As the days grow shorter and the temperatures drop, just a little, the calendar tells us that even though it doesn’t feel very much like fall, that season has arrived and now is the perfect time to prepare your winter lawn! Unlike many states in the nation, our winter lawns can be lush, verdant, and even thicker and greener than our summer ones, and this guide will help you attain what formerly seemed unattainable. Your winter lawn can be the envy of the neighborhood and the most beautiful on the block!
Winter Rye is the Answer
Your summer Bermuda goes dormant once the temperatures consistently fall below 65 degrees at night, making this the perfect time to start the prep. Your first step will to be cut your grass low; your mower blade should be between ¼ and ½ inch, being sure to clean up all the clippings your mower may leave behind. Your yard will look stark, naked, and brown, but never fear—this stage doesn’t last long.
Now that you have a scalped lawn, it’s time to see with the winter rye. The amount you need varies and is determined by how long you like your grass to be when it is green; for grass between one and two inches, you’ll need about 12 pounds of seed for every 1000 square feet, and 15 pounds for shorter lawns. As you sow the seeds you will want to ensure you don’t skip any spots or overlap in others. Sowing in two directions will help eliminate this issue, but to be honest, you should be more concerned with bare spots than the overlap issue.
Once the seed is spread, it’s time for the smelly stuff. If you have lived in Arizona for at least one fall, you’ve experienced fertilizer season, and now you have an idea as to what all the stink is about: the desire for a beautiful winter lawn! Grab a clothespin, some thick gloves, and follow the directions on the bag for the correct way to spread the fertilizer and prepare for at least a week of keeping your doors and windows shut as much as possible if you don’t want the smell to permeate your house.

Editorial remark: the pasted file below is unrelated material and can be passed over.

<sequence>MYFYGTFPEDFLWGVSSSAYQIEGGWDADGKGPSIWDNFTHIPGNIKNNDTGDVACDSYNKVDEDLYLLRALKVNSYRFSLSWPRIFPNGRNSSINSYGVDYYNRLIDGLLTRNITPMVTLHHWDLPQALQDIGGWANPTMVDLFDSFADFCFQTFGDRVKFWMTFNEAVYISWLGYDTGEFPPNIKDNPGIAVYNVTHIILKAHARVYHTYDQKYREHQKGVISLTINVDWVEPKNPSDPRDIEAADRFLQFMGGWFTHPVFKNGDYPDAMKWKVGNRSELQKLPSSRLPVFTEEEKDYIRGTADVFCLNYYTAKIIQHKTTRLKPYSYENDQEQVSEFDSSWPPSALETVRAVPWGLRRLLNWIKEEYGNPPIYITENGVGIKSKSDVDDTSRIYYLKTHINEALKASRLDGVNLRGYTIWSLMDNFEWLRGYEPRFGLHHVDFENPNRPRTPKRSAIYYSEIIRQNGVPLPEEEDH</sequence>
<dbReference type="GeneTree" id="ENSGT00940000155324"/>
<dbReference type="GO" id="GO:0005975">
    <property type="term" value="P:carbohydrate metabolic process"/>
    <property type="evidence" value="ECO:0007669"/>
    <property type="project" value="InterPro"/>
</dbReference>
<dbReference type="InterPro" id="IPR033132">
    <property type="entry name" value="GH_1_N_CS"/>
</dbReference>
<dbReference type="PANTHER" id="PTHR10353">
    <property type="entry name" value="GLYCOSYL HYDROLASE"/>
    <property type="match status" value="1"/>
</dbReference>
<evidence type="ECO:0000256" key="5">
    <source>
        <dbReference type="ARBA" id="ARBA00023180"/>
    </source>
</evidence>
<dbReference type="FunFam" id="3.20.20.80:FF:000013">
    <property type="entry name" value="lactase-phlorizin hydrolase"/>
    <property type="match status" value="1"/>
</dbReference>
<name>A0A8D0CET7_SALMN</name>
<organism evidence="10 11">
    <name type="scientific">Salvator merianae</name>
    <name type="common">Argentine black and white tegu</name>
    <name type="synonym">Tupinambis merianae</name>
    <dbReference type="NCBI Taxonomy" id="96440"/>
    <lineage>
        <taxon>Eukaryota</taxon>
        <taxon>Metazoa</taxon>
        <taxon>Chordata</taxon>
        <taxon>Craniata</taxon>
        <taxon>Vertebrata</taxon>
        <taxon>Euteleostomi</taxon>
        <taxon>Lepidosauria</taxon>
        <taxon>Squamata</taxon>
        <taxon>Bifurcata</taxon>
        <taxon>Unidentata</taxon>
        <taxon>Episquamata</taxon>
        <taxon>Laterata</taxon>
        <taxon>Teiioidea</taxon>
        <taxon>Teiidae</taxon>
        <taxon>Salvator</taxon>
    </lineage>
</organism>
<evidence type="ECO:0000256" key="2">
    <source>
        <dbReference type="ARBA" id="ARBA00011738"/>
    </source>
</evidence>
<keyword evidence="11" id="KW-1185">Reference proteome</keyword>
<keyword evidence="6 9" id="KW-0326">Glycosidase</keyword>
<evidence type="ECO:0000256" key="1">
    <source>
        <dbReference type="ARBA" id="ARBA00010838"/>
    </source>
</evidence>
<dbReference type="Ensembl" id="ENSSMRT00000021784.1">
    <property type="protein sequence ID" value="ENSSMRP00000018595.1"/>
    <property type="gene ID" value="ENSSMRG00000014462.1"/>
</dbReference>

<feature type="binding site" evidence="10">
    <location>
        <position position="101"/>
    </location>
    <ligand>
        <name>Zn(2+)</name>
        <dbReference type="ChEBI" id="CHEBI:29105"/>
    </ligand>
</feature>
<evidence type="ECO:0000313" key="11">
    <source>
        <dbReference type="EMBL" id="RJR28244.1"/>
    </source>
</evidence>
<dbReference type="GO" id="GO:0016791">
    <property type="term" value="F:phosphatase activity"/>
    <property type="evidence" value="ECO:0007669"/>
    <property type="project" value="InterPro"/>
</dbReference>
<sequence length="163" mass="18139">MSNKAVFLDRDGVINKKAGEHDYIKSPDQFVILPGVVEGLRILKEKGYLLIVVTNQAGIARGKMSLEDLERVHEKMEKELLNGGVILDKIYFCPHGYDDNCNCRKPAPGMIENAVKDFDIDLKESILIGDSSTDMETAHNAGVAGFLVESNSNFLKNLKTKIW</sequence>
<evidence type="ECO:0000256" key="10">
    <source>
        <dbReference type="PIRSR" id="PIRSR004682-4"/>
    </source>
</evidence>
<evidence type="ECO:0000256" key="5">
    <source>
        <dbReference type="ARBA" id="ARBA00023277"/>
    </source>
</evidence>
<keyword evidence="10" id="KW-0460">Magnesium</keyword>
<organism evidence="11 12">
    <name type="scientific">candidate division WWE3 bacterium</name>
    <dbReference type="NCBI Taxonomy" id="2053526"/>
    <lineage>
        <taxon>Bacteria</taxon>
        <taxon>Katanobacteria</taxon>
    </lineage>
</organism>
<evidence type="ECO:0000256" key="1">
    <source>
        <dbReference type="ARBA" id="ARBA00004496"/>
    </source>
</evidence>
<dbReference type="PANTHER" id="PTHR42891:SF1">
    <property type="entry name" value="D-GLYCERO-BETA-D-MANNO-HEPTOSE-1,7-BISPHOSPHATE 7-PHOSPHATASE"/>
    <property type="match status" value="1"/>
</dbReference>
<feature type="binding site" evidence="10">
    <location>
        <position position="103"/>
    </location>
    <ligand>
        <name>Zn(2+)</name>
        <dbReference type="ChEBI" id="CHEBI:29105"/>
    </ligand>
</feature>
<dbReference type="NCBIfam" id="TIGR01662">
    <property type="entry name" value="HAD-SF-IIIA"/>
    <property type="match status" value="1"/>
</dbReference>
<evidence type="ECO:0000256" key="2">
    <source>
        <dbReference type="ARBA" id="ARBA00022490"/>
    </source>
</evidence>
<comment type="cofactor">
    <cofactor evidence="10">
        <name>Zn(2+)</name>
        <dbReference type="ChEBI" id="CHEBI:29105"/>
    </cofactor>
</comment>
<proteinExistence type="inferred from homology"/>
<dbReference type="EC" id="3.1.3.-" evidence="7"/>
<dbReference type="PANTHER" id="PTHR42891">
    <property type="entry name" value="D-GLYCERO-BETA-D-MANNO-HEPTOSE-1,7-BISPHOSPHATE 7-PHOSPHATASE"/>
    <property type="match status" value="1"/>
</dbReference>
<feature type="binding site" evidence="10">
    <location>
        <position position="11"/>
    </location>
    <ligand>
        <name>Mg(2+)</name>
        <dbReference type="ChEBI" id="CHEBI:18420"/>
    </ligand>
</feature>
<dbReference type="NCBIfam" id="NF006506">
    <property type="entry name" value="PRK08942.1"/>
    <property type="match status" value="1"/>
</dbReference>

The final step is the watering your winter lawn. We live in the desert and rain falls rarely this time of year, so you will need to water five times a day for about two weeks to let the seeds germinate. At the end of two weeks, be sure to set your sprinkler timer back to only once a day, and about two weeks after that, you can mow your beautiful lawn for the first time of the season. Winter rye grows fast and thick, so count on this being a weekly chore, but if your kids looking for a little extra spending money, you won’t have to worry!
Take the Easy Way for Your Winter Lawn
The simplest way to prep for your winter lawn is to give us a call today and let us do the labor. We can help you turn your dreary backyard into a beautiful spot that will make all the neighbors jealous!